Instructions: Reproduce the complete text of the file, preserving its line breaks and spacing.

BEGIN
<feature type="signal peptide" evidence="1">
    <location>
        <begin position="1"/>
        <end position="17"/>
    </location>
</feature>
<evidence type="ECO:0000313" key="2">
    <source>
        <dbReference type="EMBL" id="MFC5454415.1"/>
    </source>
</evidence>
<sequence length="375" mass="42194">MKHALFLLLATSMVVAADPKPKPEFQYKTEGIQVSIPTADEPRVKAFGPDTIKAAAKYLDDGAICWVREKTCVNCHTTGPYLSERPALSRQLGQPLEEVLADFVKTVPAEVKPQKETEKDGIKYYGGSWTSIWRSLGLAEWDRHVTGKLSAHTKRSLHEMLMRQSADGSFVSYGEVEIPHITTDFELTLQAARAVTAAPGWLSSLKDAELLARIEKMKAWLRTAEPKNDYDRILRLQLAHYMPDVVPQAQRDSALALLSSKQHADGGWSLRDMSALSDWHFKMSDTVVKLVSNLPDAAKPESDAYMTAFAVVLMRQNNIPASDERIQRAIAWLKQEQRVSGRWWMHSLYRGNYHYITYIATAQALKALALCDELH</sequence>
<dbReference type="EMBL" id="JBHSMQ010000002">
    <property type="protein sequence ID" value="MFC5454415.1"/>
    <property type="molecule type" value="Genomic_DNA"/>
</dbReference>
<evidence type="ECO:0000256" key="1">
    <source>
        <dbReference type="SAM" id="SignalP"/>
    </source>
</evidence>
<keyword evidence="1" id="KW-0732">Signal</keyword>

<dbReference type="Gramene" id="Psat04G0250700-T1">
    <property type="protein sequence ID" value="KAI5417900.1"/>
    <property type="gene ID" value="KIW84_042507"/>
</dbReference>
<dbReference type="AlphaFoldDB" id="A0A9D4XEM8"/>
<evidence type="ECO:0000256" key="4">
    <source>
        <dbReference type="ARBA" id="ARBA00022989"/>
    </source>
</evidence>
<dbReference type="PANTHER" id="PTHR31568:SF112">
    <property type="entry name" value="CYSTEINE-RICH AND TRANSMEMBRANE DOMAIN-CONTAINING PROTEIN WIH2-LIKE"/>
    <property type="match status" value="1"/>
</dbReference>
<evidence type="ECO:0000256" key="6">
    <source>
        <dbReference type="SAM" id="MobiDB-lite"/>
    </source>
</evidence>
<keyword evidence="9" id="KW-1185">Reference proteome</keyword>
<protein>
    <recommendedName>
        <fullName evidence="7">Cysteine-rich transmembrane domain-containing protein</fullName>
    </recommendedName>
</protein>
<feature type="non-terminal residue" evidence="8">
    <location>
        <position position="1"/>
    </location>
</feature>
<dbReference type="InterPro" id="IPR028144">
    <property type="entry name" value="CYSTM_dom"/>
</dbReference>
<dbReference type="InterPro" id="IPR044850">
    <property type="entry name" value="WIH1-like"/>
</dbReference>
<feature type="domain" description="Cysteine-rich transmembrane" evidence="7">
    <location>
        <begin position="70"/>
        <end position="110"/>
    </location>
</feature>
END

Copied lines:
<feature type="signal peptide" evidence="1">
    <location>
        <begin position="1"/>
        <end position="17"/>
    </location>
</feature>
<evidence type="ECO:0000313" key="2">
    <source>
        <dbReference type="EMBL" id="MFC5454415.1"/>
    </source>
</evidence>
<sequence length="375" mass="42194">MKHALFLLLATSMVVAADPKPKPEFQYKTEGIQVSIPTADEPRVKAFGPDTIKAAAKYLDDGAICWVREKTCVNCHTTGPYLSERPALSRQLGQPLEEVLADFVKTVPAEVKPQKETEKDGIKYYGGSWTSIWRSLGLAEWDRHVTGKLSAHTKRSLHEMLMRQSADGSFVSYGEVEIPHITTDFELTLQAARAVTAAPGWLSSLKDAELLARIEKMKAWLRTAEPKNDYDRILRLQLAHYMPDVVPQAQRDSALALLSSKQHADGGWSLRDMSALSDWHFKMSDTVVKLVSNLPDAAKPESDAYMTAFAVVLMRQNNIPASDERIQRAIAWLKQEQRVSGRWWMHSLYRGNYHYITYIATAQALKALALCDELH</sequence>
<dbReference type="EMBL" id="JBHSMQ010000002">
    <property type="protein sequence ID" value="MFC5454415.1"/>
    <property type="molecule type" value="Genomic_DNA"/>
</dbReference>
<evidence type="ECO:0000256" key="1">
    <source>
        <dbReference type="SAM" id="SignalP"/>
    </source>
</evidence>
<keyword evidence="1" id="KW-0732">Signal</keyword>

<dbReference type="Gramene" id="Psat04G0250700-T1">
    <property type="protein sequence ID" value="KAI5417900.1"/>
    <property type="gene ID" value="KIW84_042507"/>
</dbReference>
<dbReference type="AlphaFoldDB" id="A0A9D4XEM8"/>
<evidence type="ECO:0000256" key="4">
    <source>
        <dbReference type="ARBA" id="ARBA00022989"/>
    </source>
</evidence>
<dbReference type="PANTHER" id="PTHR31568:SF112">
    <property type="entry name" value="CYSTEINE-RICH AND TRANSMEMBRANE DOMAIN-CONTAINING PROTEIN WIH2-LIKE"/>
    <property type="match status" value="1"/>
</dbReference>
<evidence type="ECO:0000256" key="6">
    <source>
        <dbReference type="SAM" id="MobiDB-lite"/>
    </source>
</evidence>
<keyword evidence="9" id="KW-1185">Reference proteome</keyword>
<protein>
    <recommendedName>
        <fullName evidence="7">Cysteine-rich transmembrane domain-containing protein</fullName>
    </recommendedName>
</protein>
<feature type="non-terminal residue" evidence="8">
    <location>
        <position position="1"/>
    </location>
</feature>
<dbReference type="InterPro" id="IPR028144">
    <property type="entry name" value="CYSTM_dom"/>
</dbReference>
<dbReference type="InterPro" id="IPR044850">
    <property type="entry name" value="WIH1-like"/>
</dbReference>
<feature type="domain" description="Cysteine-rich transmembrane" evidence="7">
    <location>
        <begin position="70"/>
        <end position="110"/>
    </location>
</feature>